Water is a precious, yet limited resource here on our planet. Did you know that as a homeowner, you’re in a powerful position to protect and help conserve the water we have?
At home, you use more water than you realize. You wash your hands. You take a shower. You cook. You may do a load of laundry. All day long, you’re drinking water. You also probably use a lot of water on your landscaping, too. Wouldn’t it be great if there was some way to recycle household water to give it more use?
Utilizing the potential of “greywater” is a smart and surprisingly simple way to recycle household water.
Frequent and severe droughts are on the rise in the United States and around the world. Earlier this year, Cape Town, South Africa, was mere weeks away from its “Day Zero.” If it’s sounds apocalyptic—it kind of is! As the dam ran dry, Day Zero was the day when the taps would officially be shut off.
Through severe rationing, citizens minimized taking baths, flushing the toilet, and washing clothes. Thankfully, Day Zero never arrived. A situation like this, in present day, is a reminder to not take water for granted.
Water Usage at Home
At home, showers, toilets, and laundry machines use the most water. For a single shower, the average American uses 17.2 gallons. Imagine buying 17 gallons of milk at the store—they would overflow a shopping cart.
Washing machines consume even more! For a single load of laundry, front loading washing machines go through 15-20 gallons of water. Top loading machines use 30-50 gallons of water.
What if all of this water could be diverted to a yard, garden, or a community prone to drought?
What is Greywater?
Greywater is water that has been used once within your house already. Think about the water you use when you take a shower, draw a bath, do a load of laundry, or wash your hands at the bathroom sink. In this conventional (yet inefficient) system, this perfectly good water diverts to the sewers and filters through the wastewater treatment facility, even though it never touched sewage.
This water that might otherwise swirl down the drain is known as greywater and greywater is a valuable resource that can be put to good use, like irrigating fruit trees and hydrating plants, flowers, and the landscaping surrounding your home. Greywater is a strategy almost any homeowner can take advantage of.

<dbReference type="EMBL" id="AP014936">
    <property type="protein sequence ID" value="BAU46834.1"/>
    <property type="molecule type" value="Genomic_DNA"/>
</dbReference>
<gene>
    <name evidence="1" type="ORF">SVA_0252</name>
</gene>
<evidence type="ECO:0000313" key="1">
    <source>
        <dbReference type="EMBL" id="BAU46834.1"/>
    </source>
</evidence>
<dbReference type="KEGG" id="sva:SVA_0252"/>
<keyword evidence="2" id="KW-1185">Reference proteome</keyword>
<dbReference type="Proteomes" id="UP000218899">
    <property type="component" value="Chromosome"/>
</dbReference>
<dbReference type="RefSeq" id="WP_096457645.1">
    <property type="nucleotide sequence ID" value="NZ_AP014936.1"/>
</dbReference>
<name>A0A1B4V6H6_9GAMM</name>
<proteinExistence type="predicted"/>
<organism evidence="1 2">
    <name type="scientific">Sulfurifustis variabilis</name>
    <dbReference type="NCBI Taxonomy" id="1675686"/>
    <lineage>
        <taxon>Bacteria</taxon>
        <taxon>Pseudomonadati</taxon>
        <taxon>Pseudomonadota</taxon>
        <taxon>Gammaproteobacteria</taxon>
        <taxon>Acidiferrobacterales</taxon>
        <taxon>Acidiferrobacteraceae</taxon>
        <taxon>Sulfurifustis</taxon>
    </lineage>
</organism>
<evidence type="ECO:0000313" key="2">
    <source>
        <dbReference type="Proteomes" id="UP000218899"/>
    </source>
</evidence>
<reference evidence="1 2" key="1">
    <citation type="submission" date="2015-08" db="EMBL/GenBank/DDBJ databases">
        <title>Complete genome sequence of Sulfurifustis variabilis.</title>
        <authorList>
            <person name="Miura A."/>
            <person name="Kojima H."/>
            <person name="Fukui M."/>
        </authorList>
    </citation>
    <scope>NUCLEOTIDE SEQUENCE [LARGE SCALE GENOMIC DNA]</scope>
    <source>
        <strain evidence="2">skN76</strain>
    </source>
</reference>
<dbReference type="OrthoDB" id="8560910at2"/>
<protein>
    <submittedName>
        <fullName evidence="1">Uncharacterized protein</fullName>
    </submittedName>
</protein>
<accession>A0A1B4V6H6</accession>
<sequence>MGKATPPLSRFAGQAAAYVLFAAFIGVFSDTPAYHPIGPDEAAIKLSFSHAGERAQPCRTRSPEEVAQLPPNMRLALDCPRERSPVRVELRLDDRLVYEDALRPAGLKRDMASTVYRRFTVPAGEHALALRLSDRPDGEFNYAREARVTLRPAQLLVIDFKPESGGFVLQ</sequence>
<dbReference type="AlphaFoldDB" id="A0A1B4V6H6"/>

Note: Greywater is not any water from toilets or any water that comes into contact with fecal matter, including diapers. This water is no longer classified as recyclable greywater. Instead, this water is known as “blackwater.”
Water Saving Ideas: Laundry-to-Landscape Greywater System
There’s no fancy system that has to be put in place for a greywater system to work. If you’re curious, start by placing a large bowl or container under the faucet of your bathroom sink. When it fills as you wash your hands (make sure you use a biodegradable soap!), walk the bucket outside and water your flowers and garden. Keep in mind this greywater should not touch the edible parts of the plant.
Easy-to-install laundry-to-landscape greywater systems offer homeowners a chance to repurpose the water that already cleaned their clothes. Simple greywater systems divert this greywater from passing through the pipes to wastewater treatment facilities and funnel it out to the yard instead.
Consider the Products You’re Using
Many common household soaps and laundry detergents contain ingredients that aren’t plant and soil friendly. In beginning stages of using a greywater system at home, consider your products. The Ecology Center encourages homeowners to avoid:
- Sodium and ingredients with the word “sodium” or “salt” in them
- Boron/borax (toxic to plants)
- Anti-bacterial soaps and cleaners
- “Whiteners” and “softeners”
- Artificial colors, FD&C colors
- Synthetic fragrance
- Artificial preservatives
- Parabens (methyl, propyl, butyl, and ethyl)
- Chlorine bleach
For a list of safe soaps and detergents for greywater systems click here.
The Value of Greywater
Using greywater has tremendous value—not only for life and the water consumption at large but also for your property. Your landscaping and garden will stay hydrated, even in the driest of climates. You’ll cut down on your water bill. You’ll save energy by diverting greywater from unnecessarily passing through your local wastewater treatment facility. And, you’ll be conserving water, our planet’s greatest resource.
Check this local and state reference guide from Greywater Action to see how your state thinks about greywater.